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string declaration

 
 
Yann Sarrazin
Guest
Posts: n/a
 
      09-09-2003
Hi all

I want to declare a string as variable in my testbench

----------------------------------------------------
constant t1:="once upon a time";
constant t2:="the end"
variable toto:string(......); --I need to define a range for toto

--and now in my process , I declare:

if A=0 then
toto: = t1;
else
toto:=t2;
end if;
-----------------------------------------------------

My question is : What is the correct range for toto if t1 and t2 are
not the same length ,is there any tricks to set toto with a correct range.
May be its not possible !

Thanks yann


 
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Jonathan Bromley
Guest
Posts: n/a
 
      09-09-2003
"Yann Sarrazin" <(E-Mail Removed)> wrote in message
news:(E-Mail Removed)...

> I want to declare a string as variable in my testbench
>
> ----------------------------------------------------
> constant t1:="once upon a time";
> constant t2:="the end"
> variable toto:string(......); --I need to define a range for toto
>
> --and now in my process , I declare:
>
> if A=0 then
> toto: = t1;
> else
> toto:=t2;
> end if;
> -----------------------------------------------------
>
> My question is : What is the correct range for toto if t1 and t2 are
> not the same length ,is there any tricks to set toto with a correct range.


There's a simple, messy answer and a complicated, pretty answer...

Simple and messy
~~~~~~~~~~~~~~~~
Make 'toto' plenty wide enough. Then you can store each string
in the appropriate slice of it.

variable toto: string(1 to 80) := (others => ' ');
-- plenty wide enough, and full of spaces
...
if A=0 then
toto(t1'range) := t1;
else
toto(t2'range) := t2;
end if;

This is quite horrible, though, because you have no easy way to
find out how many characters of 'toto' are in use at any given
time.

Complicated and pretty
~~~~~~~~~~~~~~~~~~~~~~
Make 'toto' a variable of type LINE, from package STD.TEXTIO.
Then you can copy any string into it using the WRITE procedure:

variable toto: LINE; -- initialised to empty!
...
if A=0 then
WRITE(toto, t1);
else
WRITE(toto, t2);
end if;

Don't forget that the WRITE procedure adds things to the end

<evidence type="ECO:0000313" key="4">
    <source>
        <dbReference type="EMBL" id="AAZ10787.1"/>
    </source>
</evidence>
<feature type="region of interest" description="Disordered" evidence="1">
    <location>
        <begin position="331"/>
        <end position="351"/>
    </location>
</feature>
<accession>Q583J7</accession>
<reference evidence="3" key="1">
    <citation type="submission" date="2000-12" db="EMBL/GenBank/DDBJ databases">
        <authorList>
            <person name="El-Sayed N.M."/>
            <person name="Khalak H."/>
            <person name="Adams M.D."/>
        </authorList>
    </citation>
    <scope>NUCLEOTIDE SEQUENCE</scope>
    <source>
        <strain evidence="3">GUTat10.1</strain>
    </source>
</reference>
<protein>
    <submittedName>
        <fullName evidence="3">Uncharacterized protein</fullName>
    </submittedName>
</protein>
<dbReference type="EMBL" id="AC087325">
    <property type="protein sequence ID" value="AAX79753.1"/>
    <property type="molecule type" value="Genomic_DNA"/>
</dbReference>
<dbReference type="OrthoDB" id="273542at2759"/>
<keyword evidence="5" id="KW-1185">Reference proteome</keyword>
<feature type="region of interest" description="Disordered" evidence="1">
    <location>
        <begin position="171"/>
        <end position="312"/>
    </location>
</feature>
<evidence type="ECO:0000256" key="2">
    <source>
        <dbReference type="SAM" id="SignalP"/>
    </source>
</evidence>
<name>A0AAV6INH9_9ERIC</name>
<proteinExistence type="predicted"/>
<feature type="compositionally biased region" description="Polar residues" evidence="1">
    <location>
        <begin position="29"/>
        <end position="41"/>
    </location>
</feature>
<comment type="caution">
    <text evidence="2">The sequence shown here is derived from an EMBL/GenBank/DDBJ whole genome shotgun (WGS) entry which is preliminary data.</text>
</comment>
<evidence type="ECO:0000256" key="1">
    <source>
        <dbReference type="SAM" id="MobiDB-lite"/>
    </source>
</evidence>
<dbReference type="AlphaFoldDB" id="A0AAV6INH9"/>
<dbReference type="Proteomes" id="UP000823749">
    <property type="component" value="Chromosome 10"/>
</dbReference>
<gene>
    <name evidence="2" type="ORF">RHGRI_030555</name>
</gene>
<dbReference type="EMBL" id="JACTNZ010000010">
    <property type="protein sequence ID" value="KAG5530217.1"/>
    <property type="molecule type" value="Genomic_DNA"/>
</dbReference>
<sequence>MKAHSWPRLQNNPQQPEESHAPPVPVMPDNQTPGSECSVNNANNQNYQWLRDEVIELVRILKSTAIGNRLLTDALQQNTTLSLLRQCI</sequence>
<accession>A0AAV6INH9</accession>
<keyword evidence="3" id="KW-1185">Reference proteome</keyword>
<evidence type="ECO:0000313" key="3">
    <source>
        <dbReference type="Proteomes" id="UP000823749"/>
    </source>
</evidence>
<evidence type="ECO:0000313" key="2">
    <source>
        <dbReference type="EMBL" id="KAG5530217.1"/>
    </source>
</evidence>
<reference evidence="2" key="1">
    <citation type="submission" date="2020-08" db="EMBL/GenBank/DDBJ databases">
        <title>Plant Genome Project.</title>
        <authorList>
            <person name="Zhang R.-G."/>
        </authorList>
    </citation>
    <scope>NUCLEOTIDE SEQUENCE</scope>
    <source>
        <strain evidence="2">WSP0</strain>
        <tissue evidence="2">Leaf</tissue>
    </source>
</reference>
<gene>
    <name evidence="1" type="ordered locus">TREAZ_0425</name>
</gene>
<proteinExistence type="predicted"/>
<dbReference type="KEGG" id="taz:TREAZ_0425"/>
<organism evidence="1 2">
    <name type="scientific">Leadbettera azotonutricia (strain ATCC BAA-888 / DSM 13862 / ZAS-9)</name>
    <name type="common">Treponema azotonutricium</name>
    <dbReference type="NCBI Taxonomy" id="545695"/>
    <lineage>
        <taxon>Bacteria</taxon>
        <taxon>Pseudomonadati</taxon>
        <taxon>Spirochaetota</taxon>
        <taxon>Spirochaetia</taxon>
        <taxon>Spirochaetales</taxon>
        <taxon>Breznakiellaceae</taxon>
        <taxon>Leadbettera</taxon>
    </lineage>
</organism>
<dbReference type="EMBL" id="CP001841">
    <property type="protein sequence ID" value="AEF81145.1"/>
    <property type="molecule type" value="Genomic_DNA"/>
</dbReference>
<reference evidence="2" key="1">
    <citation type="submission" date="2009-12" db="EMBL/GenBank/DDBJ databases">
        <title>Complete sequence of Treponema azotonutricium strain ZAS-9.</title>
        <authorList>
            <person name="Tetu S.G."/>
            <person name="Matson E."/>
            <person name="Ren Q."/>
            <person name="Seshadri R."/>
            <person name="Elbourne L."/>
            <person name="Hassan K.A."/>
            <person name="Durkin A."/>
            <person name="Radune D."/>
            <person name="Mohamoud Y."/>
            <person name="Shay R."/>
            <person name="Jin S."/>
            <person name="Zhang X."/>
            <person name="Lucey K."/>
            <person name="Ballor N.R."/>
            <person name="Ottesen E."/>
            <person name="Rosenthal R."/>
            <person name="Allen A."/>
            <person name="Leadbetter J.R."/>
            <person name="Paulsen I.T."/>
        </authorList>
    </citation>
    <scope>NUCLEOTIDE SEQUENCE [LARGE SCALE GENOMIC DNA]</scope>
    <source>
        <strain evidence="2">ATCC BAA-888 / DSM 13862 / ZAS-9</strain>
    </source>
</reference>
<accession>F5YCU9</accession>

of the string stored in 'toto', so that it grows ever longer.
To reset it back to "empty", simply:

DEALLOCATE(toto);

Which leads us to an attractive procedure that has the effect
of copying any string into a LINE variable, having first
cleared that variable:

procedure put(L: inout LINE; S: in STRING) is
begin
DEALLOCATE(L);
WRITE(L, S);
end;

Now, of course, you have the problem of how to make use of
the string contents of the line variable. Given a variable
L of type LINE, you can...
* get hold of the whole string contents:
report "Message is " & L.ALL;
* take a slice of it, just like a string:
variable c: CHARACTER;
...
c := L(1);
* find its length:
if L'LENGTH > 50 then ...
* write it to a file (such as the console):
WRITELINE(OUTPUT, L); -- also clears L to empty

Hope this helps
--
Jonathan Bromley, Consultant

DOULOS - Developing Design Know-how
VHDL * Verilog * SystemC * Perl * Tcl/Tk * Verification * Project Services

Doulos Ltd. Church Hatch, 22 Market Place, Ringwood, Hampshire, BH24 1AW, UK
Tel: +44 (0)1425 471223 mail: http://www.velocityreviews.com/forums/(E-Mail Removed)
Fax: +44 (0)1425 471573 Web: http://www.doulos.com

The contents of this message may contain personal views which
are not the views of Doulos Ltd., unless specifically stated.



 
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FE
Guest
Posts: n/a
 
      09-09-2003
Hi Yann,
You should use a string pointer (line) defined in std.textio.

library std;
use std.textio.all;

process(A)
constant t1 : string :="once upon a time";
constant t2 : string :="the end";
variable toto : line;
begin
if A=0 then
write(toto, t1);
else
write(toto, t2);
end if;

-- toto is the string pointer
-- toto.all is the string

deallocate(toto); -- important to free the memory
end process;

regards
fe

"Yann Sarrazin" <(E-Mail Removed)> wrote in message
news:(E-Mail Removed)...
> Hi all
>
> I want to declare a string as variable in my testbench
>
> ----------------------------------------------------
> constant t1:="once upon a time";